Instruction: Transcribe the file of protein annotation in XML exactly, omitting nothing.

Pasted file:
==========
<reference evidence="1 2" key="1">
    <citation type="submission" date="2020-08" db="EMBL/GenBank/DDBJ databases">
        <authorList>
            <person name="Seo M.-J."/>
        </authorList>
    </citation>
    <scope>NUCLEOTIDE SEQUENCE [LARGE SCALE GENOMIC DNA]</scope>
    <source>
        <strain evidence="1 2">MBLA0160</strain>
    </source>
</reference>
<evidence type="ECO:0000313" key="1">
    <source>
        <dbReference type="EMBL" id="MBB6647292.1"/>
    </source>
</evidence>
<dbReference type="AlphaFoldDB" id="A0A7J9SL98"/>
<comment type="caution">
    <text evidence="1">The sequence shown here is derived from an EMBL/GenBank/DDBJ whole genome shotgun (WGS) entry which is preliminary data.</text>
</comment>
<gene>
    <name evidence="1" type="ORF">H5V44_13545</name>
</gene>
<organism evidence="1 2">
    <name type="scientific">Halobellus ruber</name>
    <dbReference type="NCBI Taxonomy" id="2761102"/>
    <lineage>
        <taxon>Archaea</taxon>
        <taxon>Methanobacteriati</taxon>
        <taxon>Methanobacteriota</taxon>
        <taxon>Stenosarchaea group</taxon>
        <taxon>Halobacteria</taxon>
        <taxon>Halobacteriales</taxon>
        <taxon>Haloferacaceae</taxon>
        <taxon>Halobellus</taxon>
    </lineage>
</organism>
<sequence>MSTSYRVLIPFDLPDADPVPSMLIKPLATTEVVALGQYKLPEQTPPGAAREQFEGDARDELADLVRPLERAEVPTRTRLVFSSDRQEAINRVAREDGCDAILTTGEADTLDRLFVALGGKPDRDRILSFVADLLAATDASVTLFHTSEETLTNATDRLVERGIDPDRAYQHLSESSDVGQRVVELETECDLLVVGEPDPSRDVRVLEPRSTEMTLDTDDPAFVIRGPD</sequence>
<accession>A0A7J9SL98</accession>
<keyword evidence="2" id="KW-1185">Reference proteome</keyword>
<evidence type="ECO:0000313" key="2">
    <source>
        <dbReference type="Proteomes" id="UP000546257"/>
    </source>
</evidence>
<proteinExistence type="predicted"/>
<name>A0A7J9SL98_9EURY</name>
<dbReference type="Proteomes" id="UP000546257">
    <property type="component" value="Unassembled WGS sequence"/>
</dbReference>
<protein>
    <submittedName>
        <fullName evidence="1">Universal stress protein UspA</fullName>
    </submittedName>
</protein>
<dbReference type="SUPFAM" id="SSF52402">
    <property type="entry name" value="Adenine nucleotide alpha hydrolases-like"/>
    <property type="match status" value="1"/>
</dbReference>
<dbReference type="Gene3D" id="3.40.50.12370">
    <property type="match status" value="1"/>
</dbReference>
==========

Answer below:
<reference evidence="1 2" key="1">
    <citation type="submission" date="2020-08" db="EMBL/GenBank/DDBJ databases">
        <authorList>
            <person name="Seo M.-J."/>
        </authorList>
    </citation>
    <scope>NUCLEOTIDE SEQUENCE [LARGE SCALE GENOMIC DNA]</scope>
    <source>
        <strain evidence="1 2">MBLA0160</strain>
    </source>
</reference>
<evidence type="ECO:0000313" key="1">
    <source>
        <dbReference type="EMBL" id="MBB6647292.1"/>
    </source>
</evidence>
<dbReference type="AlphaFoldDB" id="A0A7J9SL98"/>
<comment type="caution">
    <text evidence="1">The sequence shown here is derived from an EMBL/GenBank/DDBJ whole genome shotgun (WGS) entry which is preliminary data.</text>
</comment>
<gene>
    <name evidence="1" type="ORF">H5V44_13545</name>
</gene>
<organism evidence="1 2">
    <name type="scientific">Halobellus ruber</name>
    <dbReference type="NCBI Taxonomy" id="2761102"/>
    <lineage>
        <taxon>Archaea</taxon>
        <taxon>Methanobacteriati</taxon>
        <taxon>Methanobacteriota</taxon>
        <taxon>Stenosarchaea group</taxon>
        <taxon>Halobacteria</taxon>
        <taxon>Halobacteriales</taxon>
        <taxon>Haloferacaceae</taxon>
        <taxon>Halobellus</taxon>
    </lineage>
</organism>
<sequence>MSTSYRVLIPFDLPDADPVPSMLIKPLATTEVVALGQYKLPEQTPPGAAREQFEGDARDELADLVRPLERAEVPTRTRLVFSSDRQEAINRVAREDGCDAILTTGEADTLDRLFVALGGKPDRDRILSFVADLLAATDASVTLFHTSEETLTNATDRLVERGIDPDRAYQHLSESSDVGQRVVELETECDLLVVGEPDPSRDVRVLEPRSTEMTLDTDDPAFVIRGPD</sequence>
<accession>A0A7J9SL98</accession>
<keyword evidence="2" id="KW-1185">Reference proteome</keyword>
<evidence type="ECO:0000313" key="2">
    <source>
        <dbReference type="Proteomes" id="UP000546257"/>
    </source>
</evidence>
<proteinExistence type="predicted"/>
<name>A0A7J9SL98_9EURY</name>
<dbReference type="Proteomes" id="UP000546257">
    <property type="component" value="Unassembled WGS sequence"/>
</dbReference>
<protein>
    <submittedName>
        <fullName evidence="1">Universal stress protein UspA</fullName>
    </submittedName>
</protein>
<dbReference type="SUPFAM" id="SSF52402">
    <property type="entry name" value="Adenine nucleotide alpha hydrolases-like"/>
    <property type="match status" value="1"/>
</dbReference>
<dbReference type="Gene3D" id="3.40.50.12370">
    <property type="match status" value="1"/>
</dbReference>